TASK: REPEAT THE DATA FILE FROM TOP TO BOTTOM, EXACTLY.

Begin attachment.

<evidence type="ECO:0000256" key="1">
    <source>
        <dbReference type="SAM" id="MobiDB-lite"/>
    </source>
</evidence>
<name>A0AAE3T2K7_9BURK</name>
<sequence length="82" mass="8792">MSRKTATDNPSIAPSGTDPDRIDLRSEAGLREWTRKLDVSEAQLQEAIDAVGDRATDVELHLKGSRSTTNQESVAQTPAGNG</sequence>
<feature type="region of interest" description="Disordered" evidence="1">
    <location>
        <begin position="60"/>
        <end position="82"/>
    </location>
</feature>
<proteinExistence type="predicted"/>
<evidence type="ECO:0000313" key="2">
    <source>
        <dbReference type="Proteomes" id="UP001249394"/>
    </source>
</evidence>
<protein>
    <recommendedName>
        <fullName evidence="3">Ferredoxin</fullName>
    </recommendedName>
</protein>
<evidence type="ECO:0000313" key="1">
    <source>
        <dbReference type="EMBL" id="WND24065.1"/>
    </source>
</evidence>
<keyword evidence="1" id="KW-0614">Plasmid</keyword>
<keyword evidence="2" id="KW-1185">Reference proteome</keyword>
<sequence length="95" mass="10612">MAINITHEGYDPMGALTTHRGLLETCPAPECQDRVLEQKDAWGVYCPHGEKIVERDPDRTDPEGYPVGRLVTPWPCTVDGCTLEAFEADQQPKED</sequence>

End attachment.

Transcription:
<evidence type="ECO:0000256" key="1">
    <source>
        <dbReference type="SAM" id="MobiDB-lite"/>
    </source>
</evidence>
<name>A0AAE3T2K7_9BURK</name>
<sequence length="82" mass="8792">MSRKTATDNPSIAPSGTDPDRIDLRSEAGLREWTRKLDVSEAQLQEAIDAVGDRATDVELHLKGSRSTTNQESVAQTPAGNG</sequence>
<feature type="region of interest" description="Disordered" evidence="1">
    <location>
        <begin position="60"/>
        <end position="82"/>
    </location>
</feature>
<proteinExistence type="predicted"/>
<evidence type="ECO:0000313" key="2">
    <source>
        <dbReference type="Proteomes" id="UP001249394"/>
    </source>
</evidence>
<protein>
    <recommendedName>
        <fullName evidence="3">Ferredoxin</fullName>
    </recommendedName>
</protein>
<evidence type="ECO:0000313" key="1">
    <source>
        <dbReference type="EMBL" id="WND24065.1"/>
    </source>
</evidence>
<keyword evidence="1" id="KW-0614">Plasmid</keyword>
<keyword evidence="2" id="KW-1185">Reference proteome</keyword>
<sequence length="95" mass="10612">MAINITHEGYDPMGALTTHRGLLETCPAPECQDRVLEQKDAWGVYCPHGEKIVERDPDRTDPEGYPVGRLVTPWPCTVDGCTLEAFEADQQPKED</sequence>